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Symbol for section

  1. Mar 6, 2006 #1

    tony873004

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    I have no idea which forum this question should go in, so feel free to move it, mods.

    But I am looking at an astronomy paper containing this symbol, so I'll ask here.

    What is that symbol that is used to mean "section"? For example:

    "The relative light curves of XN Mus 1991 were derived in the manner described in (symbol here) 2."

    meaning "described in section 2." It looks sort of like an sos except vertical. I've seen it in different subjects, not just astronomy. I don't think its greek. What is it called and what font contains it?
     
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  3. Mar 6, 2006 #2

    SpaceTiger

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    Is this what you're looking for:

    [tex]\S[/tex]

    It's \S in latex mode. I don't know what font contains it.
     
  4. Mar 6, 2006 #3

    tony873004

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    Thanks, ST. That's the one.

    I'd love to know what it's called so I can Google it and find a font for use it in some stuff I'm typing. I don't have latex software. This forum is my only exposure to tex. I use Equation Editor and Math Type, but I can't find the symbol there.
     
  5. Mar 6, 2006 #4

    marcus

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    my personal take on that symbol is that it is two ESSES
    arranged vertically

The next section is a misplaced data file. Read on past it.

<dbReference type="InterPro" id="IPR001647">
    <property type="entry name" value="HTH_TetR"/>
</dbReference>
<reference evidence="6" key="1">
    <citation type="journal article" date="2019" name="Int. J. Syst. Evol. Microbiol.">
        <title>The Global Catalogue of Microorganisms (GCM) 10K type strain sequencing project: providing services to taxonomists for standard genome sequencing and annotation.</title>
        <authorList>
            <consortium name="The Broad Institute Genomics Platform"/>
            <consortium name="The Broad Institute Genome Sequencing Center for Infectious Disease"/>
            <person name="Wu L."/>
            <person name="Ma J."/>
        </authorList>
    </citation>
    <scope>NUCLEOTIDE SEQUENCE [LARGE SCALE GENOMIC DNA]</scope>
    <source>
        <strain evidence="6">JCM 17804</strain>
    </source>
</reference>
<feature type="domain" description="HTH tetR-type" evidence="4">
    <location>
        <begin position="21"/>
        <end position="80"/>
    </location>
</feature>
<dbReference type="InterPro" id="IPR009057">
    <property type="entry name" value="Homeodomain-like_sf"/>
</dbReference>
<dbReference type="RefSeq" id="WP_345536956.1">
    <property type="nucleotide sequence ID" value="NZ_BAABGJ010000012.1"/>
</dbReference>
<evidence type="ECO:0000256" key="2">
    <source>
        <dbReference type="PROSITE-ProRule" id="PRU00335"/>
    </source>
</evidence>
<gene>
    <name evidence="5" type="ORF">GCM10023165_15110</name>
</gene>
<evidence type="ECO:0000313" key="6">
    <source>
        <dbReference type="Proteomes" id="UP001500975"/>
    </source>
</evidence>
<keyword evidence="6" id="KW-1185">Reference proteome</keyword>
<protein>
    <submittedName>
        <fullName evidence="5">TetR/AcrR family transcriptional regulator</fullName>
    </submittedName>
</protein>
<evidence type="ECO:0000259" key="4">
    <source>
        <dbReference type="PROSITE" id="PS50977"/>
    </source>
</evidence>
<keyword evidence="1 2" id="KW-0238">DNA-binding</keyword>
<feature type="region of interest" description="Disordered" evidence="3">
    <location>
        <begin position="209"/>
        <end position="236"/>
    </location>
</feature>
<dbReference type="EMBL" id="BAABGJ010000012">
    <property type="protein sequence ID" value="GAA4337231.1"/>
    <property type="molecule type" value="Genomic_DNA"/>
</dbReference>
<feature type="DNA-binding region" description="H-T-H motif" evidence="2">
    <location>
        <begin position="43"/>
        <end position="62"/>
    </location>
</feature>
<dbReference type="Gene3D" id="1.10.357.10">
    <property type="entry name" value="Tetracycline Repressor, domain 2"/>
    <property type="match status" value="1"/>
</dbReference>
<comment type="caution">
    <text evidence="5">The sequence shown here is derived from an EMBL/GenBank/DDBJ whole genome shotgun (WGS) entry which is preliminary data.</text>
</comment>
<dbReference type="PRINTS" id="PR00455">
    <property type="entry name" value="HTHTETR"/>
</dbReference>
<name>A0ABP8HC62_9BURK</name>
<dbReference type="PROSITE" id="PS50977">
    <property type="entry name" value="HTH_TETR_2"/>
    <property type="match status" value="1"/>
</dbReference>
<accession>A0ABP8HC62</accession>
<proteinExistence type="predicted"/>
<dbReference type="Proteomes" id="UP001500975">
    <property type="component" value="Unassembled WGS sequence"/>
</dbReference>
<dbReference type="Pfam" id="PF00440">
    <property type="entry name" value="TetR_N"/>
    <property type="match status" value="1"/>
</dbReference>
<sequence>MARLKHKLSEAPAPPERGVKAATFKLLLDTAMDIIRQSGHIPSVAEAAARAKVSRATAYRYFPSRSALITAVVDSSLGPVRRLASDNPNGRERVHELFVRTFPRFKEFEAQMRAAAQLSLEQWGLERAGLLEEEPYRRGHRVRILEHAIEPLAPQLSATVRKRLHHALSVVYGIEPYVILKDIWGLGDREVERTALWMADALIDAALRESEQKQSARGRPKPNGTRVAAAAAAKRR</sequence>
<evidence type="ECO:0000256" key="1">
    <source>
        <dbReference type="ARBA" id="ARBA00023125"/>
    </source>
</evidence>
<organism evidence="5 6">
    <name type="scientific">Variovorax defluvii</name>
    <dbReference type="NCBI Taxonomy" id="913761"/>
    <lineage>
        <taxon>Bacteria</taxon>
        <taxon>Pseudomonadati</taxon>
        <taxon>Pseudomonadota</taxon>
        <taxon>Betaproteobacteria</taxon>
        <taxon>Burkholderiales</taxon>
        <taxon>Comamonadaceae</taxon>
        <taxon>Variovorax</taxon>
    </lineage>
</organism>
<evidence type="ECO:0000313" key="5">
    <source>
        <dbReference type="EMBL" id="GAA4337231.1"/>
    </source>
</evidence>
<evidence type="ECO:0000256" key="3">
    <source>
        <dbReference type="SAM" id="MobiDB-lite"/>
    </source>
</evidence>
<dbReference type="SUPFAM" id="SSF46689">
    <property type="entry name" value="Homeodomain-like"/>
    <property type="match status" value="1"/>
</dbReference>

and that it is analogous to the paragraph symbol which looks like a backwards cap P
    with two verticals----or like two capital Ps superimposed or overstruck

    so reverse-P for paragraph and that odd double-S for section

    [t ex]\P[/t ex]

    [tex]\P[/tex]

    [t ex]\S[/t ex]

    [tex]\S[/tex]
     
    Last edited: Mar 6, 2006
  6. Mar 6, 2006 #5

    tony873004

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    §
    Found it! I still don't know what font this is, maybe most fonts contain it, but at least it's not locked inside latex, so I can copy and paste it. It's HTML entity is § It's unicode hex is U+00A7. It's unicode range is Latin-supplement 1, and its unicode name is "section symbol".

    learned something new :)
     
  7. Mar 6, 2006 #6

    marcus

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    your non-latex version looks even more to me like
    two ESSES hooked together, one dangling from the other

    so I dont think it is right to describe it as "S o S", as you did earlier. I could easily be wrong but I don't think the middle thing is a circle or a letter o, it could be just where the hooks engage.
     
    Last edited: Mar 6, 2006
  8. Mar 7, 2006 #7

    tony873004

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    I did say "sort of" :rolleyes:

    ST's version has more of the "o" in the middle, while my "non-latex" version seems to support your double-s theory.

    In any case, I think it would make a cool logo for a baseball cap.
     
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